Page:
It sounds like a simple question: when you’re writing a business plan, how long does the completed document need to be? However, the answer isn’t as simple as giving you a minimum or maximum word count and saying you must stick to it.
A typical business plan can be anything between 20 to 40 pages for start-ups, while plans for larger companies can be over 100 pages long. However, it’s more important to include all the relevant information and write and structure it in a pleasing way, than it is to stick to a certain number of pages. The length of your business plan will depend on a number of factors, including the complexity of your ideas. For example, if you are proposing a new kind of business or have an idea involving an emerging technology, you may need to explain it in more words. Here are some other issues to take into consideration when thinking about the length of your business plan:
The Purpose of your Business Plan
The purpose of your plan can determine its length – do you need a business plan for internal use only, or will you be using it to try to secure funding? If it’s the former, it might not need to be quite so long, but if it’s the latter, it may need to include more reasoning and explaining to ensure you achieve your goal. Business plans for internal use may be shorter if they omit information that is already known to people within the business, such as the backgrounds of the management team, or other information that may not be necessary to include in the context of the business plan’s purpose.
Your Writing Style
Adopting a good writing style will help you to write a business plan of a suitable length. A business plan is a formal document, and as such, it needs to be written in a certain style. Your business plan shouldn’t waffle or be vague or fluffy – it needs to be concise and to the point. If you are waffling, your business plan could end up being unnecessarily long.
However, it still needs to cover everything. When you’re writing about something you’re very familiar with, such as your business, it can be easy to leave out details because you forget that your reader doesn’t know everything that you do – there can be discrepancies between what’s in your head and what you put on the page. If you’re not perfectly clear, you run the risk of leaving room for confusion, assumptions, or misinterpretations which may not work in your favour.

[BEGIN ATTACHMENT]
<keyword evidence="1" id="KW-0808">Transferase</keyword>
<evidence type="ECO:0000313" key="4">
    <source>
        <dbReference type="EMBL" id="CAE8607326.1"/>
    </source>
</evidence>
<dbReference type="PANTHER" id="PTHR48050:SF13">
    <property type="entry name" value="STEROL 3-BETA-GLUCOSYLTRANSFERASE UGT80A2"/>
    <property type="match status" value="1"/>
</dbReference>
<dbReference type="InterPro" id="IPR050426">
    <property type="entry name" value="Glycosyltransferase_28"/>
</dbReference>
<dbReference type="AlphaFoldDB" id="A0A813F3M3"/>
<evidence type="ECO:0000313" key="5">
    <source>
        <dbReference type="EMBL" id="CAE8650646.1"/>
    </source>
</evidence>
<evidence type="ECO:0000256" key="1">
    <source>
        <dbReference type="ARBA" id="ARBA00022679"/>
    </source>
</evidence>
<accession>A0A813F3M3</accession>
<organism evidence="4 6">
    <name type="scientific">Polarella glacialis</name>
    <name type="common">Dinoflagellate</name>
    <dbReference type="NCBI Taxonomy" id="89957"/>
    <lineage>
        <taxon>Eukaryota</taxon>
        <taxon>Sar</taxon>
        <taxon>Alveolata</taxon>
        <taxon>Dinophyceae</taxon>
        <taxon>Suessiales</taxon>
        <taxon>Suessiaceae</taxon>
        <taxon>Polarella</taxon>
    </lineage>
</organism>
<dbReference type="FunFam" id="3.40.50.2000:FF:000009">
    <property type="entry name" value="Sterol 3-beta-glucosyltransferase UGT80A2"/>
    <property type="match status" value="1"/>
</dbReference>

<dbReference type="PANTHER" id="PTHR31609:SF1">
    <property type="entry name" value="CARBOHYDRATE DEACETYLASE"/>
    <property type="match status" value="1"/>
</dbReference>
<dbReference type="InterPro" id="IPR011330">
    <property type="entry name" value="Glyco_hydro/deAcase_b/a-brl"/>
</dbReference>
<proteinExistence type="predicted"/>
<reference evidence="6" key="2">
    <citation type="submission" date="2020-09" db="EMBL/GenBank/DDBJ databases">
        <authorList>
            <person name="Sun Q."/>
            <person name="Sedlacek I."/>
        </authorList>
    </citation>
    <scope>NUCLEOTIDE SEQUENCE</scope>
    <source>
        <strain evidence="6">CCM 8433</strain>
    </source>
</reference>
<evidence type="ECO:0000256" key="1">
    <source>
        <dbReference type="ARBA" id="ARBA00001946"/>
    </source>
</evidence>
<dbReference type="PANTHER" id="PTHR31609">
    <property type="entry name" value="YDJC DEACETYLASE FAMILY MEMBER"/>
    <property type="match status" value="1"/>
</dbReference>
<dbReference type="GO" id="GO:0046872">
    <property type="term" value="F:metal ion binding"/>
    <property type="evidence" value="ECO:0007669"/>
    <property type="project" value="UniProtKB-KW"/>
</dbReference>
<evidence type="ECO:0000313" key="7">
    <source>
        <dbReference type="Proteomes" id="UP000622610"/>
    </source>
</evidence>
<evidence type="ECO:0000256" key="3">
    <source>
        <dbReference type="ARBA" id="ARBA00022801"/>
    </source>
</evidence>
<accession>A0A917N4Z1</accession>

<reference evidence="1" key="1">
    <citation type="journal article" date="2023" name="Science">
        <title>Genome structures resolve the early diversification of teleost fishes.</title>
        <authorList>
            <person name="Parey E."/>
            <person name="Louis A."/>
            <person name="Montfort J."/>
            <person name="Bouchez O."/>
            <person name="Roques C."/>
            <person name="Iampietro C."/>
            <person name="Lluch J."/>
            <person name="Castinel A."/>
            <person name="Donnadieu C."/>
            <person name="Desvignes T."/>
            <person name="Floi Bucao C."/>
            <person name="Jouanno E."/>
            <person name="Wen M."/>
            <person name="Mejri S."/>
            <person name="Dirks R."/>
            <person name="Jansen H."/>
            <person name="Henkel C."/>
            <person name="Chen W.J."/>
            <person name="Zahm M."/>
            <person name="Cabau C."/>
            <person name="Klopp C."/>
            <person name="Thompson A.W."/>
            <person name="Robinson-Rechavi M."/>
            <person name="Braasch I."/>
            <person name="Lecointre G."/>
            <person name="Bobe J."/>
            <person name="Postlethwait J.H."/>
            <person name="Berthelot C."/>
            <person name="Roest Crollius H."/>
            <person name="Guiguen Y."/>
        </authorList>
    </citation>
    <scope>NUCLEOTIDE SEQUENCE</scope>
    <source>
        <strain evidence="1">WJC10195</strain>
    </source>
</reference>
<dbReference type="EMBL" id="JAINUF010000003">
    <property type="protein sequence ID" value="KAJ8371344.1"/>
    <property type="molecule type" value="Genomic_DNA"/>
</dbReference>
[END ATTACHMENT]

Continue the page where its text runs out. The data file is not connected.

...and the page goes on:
Formatting Your Business Plan
Readability is far more important than length, which is why it’s important to format your business plan properly, and to summarise. Your plan should be easy for people to read – investors will want to read a business plan that is easy to digest and makes good use of white space. This is preferable over a plan that features large paragraphs of text with no headings, even if the latter does take up fewer pages.
You may wish to include relevant graphics, tables and charts to illustrate your points or provide images of products, and all of this will take up additional space. If you use formatting such as headings, numbered lists or bullet points, these will also make your business plan look longer, but that isn’t a bad thing – lists and headings make a document easier to skim, and there’s nothing like a big block of text to turn off your readers. If your plan contains more pages than you had planned and that’s because of the clear and tidy ways you have formatted your work, that’s nothing to worry about. Definitely don’t make your text or margins smaller, or remove paragraph spacing or helpful graphics in a bid to make your plan a couple of pages shorter. Instead, if you think your plan is overly long, consider how you could reword the content.
What to Include
Your plan should include an executive summary and address key subjects such as the target market, your competitors, the product or service, marketing, finances, and analysis of the business environment such as SWOT and PEST analysis. If you need to go into detail about technical information or financial projections, you can put additional information in your appendix. If you’re on a quest to make sure your business plan doesn’t get too long, make sure you have still included everything you need to, which will differ for each business.
In short, always prioritise readability, form and function over page or word count. If you’re feeling lost in a sea of business plan pages you can’t cut down, or you have the opposite problem and think you need to bulk up, get in touch with cbm and we’ll be able to help you whatever stage you are at with your business plan.